Academics also expressed concern. Donald Broom, a professor of animal welfare at the University of Cambridge, said: "I think most people would find this [the new growth rate] disturbing.There has been a general ethos in the industry that what is needed is faster growth and more efficient conversion of feed to poultry meat and that's the most important thing to do. But we have reached a point where there is a very substantial amount of damage to the birds. These [new] birds are going to suffer even more pain.

"We're in a situation now where people have to turn around and go in the opposite direction, and produce birds which will grow more slowly."

There is not doubt that current growth rates have produced very serious welfare problems for broiler chickens, which are kept for their six-week lives in darkened sheds, each one containing up to 50,000 birds.

The incidence of lameness and heart failure is disputed between the chicken industry and its critics but even the industry's own figures show that lameness, for example, affects millions of birds.

Lameness is measured by a "gait score" of one to five, with three and above meaning, in the words of Peter Bradnock, chief executive of the British Poultry Council, that "the bird's welfare is compromised".

A recent survey by the industry, still unpublished, indicates that a gait score of three and above was suffered by "only" about 2 per cent of birds, Mr Bradnock said. When it was put to him that this represented about 16 million chickens, he said: "Yes of course, it's a lot of birds and it is far too many. But the industry invested millions of pounds in the past few years in improving management."

Between 3 and 4 per cent of birds die from various causes before slaughter, the survey results show – that would represent between 25 and 32 million birds annually. Non-industry estimates of lameness and mortality are significantly higher, and the Government hopes to get a more balanced picture from its own survey next year.

The physical stresses that a broiler chicken currently endures can be visualised by the aforementioned comparison with a child, – suggested to The Independent late last week by a senior research scientist with huge experience of broiler chicken welfare problems.

Begin, he said, with what is natural – the wild ancestor of our domestic chicken, the red jungle fowl Gallus gallus of south-east Asia. This handsome bird of the forest floor reaches maturity at 18 weeks of age, when it weighs less than 1kg (2.2lb).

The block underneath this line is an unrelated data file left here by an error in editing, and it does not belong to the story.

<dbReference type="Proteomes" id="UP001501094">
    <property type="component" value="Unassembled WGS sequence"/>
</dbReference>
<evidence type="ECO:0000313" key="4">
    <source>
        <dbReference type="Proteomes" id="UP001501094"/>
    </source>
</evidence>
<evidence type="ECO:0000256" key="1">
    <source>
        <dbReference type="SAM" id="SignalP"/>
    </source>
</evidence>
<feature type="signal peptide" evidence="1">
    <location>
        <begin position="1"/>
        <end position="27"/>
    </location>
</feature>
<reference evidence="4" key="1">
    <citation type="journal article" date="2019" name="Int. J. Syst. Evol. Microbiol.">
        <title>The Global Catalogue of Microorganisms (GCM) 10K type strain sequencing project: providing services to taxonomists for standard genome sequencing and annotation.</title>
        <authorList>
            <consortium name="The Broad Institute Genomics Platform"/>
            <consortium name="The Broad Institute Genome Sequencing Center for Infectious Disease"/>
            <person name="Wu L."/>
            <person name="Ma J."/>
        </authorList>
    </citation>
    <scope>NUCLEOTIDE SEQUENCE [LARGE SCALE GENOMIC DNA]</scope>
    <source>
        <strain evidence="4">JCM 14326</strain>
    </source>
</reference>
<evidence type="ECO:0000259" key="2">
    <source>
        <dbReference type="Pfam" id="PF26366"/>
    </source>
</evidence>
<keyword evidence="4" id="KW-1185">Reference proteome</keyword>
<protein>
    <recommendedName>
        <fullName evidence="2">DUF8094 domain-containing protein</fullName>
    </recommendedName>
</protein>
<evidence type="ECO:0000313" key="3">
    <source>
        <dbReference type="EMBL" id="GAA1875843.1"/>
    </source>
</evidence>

Compare that with a human being, reaching maturity at 18 years, and weighing, let us say, 50kg, or about eight stone (which might well be an underestimate).

By 1976, the domestic chicken was reaching 1kg in a third of the time, just six weeks rather than 18. So picture, for comparison, not an eighteen-year-old but a six-year-old child weighing eight stone. Just about imaginable, perhaps.

Now, though, because of the intensive selective breeding by the broiler industry in the past 25 years, the six-week-old chicken weighs 2.6kg. That's the equivalent of a six-year-old child weighing 2.6 times 50kg – 130kg, or more than 20 stone. And in the next few years, we will see in the supermarkets – unless it is stopped – broilers attaining fully 3kg in six weeks, the equivalent of a six-year-old weighing 150kg, or nearly 24 stone.

Elliot Morley, the Government's animal welfare minister, told The Independent."We think there are justified concerns, and there are legitimate questions for the breeders to answer. The present situation with regard to broiler welfare is not acceptable and it is surely more sensible to address this now than carry on with even more increased growth."

The Government was pressing for an EU directive on broiler welfare that might be drafted next year, Mr Morley said. Asked if the directive might cover calling a halt to growth rates, he said: "I think that's a legitimate issue that has to be taken into account."